Strategizing Product Development For End User Locations: Military Applications

Published on Sep 27, 2019

Vintage and representative surgical instruments on display at July 2013 reenactment of Battle of Chickasaw Bayou (1862) in the American Civil War, Wauconda, Illinois

Developing medtech products for medical offices and hospitals is probably the largest sector of the market. But this technology is used all over the world, in areas that aren’t fitted with or suitable for large-scale healthcare operations.

Vintage and representative surgical instruments on display at July 2013 reenactment of Battle of Chickasaw Bayou (1862) in the American Civil War, Wauconda, Illinois

For example, in the military, streamlined processes and efficient technology are essential. There is typically not space or time to store and use every diagnostic and therapeutic resource in the same way a hospital can. 

And when medtech is developed for the military, it has the added use of application for civilians as well. Keeping these military end users in mind during development and marketing will help create products that are useful in other similar markets, such as developing countries. This technology becomes adaptable to other areas without medical infrastructure because it requires products to be portable, fast, and efficient, but these new devices also create opportunities for existing medical centers to take advantage of streamlined technology.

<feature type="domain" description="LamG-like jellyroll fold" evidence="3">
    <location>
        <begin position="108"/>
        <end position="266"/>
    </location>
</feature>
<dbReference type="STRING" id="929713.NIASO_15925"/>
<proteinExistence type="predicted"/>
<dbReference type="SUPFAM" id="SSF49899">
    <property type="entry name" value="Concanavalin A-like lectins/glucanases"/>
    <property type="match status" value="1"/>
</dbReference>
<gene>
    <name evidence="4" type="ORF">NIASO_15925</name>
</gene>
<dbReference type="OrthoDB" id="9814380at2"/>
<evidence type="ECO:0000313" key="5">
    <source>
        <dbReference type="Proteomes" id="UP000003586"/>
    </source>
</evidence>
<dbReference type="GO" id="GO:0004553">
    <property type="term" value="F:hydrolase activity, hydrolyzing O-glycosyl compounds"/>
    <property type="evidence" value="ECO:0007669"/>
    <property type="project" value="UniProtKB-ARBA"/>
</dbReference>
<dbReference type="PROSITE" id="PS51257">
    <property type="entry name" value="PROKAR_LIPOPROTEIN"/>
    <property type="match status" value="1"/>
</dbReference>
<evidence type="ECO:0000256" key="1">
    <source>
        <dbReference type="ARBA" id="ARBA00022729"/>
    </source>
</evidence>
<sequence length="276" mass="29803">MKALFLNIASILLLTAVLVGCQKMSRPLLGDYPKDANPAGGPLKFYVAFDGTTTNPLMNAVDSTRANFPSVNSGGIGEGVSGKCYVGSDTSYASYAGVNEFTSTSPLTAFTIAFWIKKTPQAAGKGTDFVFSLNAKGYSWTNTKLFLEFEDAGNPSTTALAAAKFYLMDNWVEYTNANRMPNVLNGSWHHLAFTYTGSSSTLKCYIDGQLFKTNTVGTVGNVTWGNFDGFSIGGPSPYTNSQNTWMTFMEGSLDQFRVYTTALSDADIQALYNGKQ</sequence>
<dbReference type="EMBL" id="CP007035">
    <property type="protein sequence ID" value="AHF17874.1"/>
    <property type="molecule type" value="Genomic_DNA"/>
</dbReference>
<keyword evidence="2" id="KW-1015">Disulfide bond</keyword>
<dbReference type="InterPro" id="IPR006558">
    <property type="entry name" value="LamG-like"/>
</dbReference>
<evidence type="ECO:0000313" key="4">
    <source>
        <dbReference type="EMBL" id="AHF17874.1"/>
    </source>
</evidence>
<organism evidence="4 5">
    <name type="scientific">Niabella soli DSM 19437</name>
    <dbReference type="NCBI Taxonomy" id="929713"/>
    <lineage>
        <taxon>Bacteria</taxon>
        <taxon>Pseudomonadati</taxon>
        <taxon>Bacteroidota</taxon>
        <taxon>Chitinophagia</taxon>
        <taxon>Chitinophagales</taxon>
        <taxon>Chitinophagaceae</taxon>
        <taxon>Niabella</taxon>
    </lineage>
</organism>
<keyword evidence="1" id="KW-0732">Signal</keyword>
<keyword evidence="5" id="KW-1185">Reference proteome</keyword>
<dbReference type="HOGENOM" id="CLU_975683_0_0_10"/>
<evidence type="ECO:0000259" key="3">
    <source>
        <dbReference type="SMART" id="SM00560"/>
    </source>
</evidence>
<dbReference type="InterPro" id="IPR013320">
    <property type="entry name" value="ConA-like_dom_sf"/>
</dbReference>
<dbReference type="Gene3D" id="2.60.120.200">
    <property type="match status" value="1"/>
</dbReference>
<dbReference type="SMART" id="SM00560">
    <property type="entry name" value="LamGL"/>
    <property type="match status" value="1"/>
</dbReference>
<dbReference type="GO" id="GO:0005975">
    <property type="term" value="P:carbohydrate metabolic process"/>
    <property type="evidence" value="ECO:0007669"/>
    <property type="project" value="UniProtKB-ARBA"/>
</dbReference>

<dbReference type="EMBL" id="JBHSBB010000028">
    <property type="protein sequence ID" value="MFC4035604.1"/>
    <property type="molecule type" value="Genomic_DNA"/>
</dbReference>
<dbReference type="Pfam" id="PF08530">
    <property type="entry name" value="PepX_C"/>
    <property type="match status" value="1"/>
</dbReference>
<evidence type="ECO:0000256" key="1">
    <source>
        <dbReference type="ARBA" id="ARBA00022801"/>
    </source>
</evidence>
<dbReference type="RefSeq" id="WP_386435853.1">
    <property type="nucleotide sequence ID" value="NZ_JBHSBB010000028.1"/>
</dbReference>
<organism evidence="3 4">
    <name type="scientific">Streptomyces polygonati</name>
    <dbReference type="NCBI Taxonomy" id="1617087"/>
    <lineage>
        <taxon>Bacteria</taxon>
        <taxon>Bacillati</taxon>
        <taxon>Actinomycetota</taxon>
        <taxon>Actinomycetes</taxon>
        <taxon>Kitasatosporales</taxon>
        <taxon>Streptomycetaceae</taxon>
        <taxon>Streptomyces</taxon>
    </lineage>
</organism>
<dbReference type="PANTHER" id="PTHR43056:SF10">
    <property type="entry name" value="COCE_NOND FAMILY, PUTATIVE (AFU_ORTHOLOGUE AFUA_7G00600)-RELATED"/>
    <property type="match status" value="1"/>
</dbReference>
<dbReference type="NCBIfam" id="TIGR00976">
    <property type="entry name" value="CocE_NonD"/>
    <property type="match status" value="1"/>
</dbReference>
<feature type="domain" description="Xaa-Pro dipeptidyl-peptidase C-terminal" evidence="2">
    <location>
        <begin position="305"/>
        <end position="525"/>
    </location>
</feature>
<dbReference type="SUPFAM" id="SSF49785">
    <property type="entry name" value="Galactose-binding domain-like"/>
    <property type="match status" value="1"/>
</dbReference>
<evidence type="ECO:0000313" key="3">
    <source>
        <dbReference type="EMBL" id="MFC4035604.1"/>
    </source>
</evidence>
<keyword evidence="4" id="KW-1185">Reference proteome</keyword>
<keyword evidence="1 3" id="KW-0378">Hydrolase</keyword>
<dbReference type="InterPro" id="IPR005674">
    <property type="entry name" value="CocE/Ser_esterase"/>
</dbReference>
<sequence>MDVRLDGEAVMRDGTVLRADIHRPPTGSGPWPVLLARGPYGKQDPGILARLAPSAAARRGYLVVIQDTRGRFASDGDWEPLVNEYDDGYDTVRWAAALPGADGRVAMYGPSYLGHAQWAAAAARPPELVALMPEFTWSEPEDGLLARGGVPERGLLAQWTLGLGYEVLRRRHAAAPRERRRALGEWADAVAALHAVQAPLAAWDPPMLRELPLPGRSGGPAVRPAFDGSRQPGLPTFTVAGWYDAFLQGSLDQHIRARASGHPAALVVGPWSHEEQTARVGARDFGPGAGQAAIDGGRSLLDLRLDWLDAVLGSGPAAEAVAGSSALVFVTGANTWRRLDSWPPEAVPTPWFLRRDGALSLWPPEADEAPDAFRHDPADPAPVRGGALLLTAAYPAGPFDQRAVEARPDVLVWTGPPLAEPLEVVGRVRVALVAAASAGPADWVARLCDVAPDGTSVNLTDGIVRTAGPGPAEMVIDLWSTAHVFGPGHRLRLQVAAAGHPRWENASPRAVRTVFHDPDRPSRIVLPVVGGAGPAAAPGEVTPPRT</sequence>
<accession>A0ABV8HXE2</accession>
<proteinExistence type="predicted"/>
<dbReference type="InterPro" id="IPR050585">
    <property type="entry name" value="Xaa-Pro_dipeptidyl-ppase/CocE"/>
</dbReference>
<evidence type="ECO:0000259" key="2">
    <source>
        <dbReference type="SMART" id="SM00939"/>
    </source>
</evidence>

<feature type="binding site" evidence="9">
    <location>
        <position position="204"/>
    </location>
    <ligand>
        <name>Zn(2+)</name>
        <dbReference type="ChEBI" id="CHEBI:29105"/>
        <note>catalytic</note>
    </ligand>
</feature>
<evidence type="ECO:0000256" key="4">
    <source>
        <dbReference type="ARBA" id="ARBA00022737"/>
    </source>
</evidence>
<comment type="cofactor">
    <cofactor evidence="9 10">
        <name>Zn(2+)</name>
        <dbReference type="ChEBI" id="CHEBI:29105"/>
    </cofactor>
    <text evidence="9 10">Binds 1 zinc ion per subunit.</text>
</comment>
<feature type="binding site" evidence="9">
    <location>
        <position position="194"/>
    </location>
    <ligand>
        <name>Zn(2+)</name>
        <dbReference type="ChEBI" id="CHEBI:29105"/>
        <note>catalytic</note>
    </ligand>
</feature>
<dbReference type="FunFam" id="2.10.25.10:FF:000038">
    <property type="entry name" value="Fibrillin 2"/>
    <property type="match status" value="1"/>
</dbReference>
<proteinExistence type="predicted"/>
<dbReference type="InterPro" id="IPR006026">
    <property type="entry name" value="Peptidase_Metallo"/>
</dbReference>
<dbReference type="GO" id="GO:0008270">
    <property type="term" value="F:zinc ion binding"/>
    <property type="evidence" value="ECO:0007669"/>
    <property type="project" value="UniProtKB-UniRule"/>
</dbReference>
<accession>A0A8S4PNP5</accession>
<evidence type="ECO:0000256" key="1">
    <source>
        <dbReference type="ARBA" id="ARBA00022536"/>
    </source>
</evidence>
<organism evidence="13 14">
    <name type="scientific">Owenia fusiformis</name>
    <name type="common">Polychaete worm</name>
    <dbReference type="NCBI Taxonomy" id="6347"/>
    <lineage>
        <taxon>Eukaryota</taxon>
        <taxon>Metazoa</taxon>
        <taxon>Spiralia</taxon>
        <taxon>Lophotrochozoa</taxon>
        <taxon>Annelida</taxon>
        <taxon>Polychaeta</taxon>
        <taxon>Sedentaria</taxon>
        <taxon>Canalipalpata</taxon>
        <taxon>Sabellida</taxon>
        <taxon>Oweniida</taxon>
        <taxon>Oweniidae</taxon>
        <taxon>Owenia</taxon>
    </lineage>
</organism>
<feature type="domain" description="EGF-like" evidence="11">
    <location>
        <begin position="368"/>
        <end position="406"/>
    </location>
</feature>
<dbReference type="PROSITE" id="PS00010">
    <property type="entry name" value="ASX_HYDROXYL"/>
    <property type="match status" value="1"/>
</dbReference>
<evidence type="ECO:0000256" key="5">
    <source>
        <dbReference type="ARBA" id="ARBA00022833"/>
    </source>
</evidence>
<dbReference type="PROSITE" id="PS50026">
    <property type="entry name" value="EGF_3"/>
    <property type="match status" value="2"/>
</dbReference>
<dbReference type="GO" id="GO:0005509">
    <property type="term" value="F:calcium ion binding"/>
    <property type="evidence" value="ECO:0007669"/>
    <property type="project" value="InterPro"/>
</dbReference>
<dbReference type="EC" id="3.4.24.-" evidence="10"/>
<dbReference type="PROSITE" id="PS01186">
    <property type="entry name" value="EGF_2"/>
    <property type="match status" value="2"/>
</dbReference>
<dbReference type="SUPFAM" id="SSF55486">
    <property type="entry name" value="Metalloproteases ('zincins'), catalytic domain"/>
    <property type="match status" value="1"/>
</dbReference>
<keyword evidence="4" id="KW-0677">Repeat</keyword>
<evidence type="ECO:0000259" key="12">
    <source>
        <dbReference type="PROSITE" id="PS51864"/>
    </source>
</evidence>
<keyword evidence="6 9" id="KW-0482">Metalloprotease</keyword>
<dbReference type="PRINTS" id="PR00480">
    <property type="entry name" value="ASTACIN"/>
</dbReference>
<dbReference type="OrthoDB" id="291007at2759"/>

Unlike other care centers, medical care technology in the military is predominantly focused on personnel injured in action, with immediate care a necessity to mitigate further damage. According to the Army Public Health Center (APHC), the most common injuries for active personnel are musculoskeletal; sprains, strains, inflammation, and stress fractures, and most of this type of injury tends to happen in training.

Some of the more advanced medtech needs for the care of current and future active service members include:

  • Diagnostic abilities without bulky machinery
  • Therapies for organ and nerve damage
  • Artificial limbs 
  • Immediate gunshot and wound care
  • AR/VR technology to assist with surgical procedures beyond the knowledge of on-site medical teams
  • Protection from sepsis and other infections

When developing medtech for military usage, focusing on types of care needed is obviously crucial, but keeping in mind how and where this technology is used can help streamline product development and marketing to the military, and beyond.

Topics: Medtech

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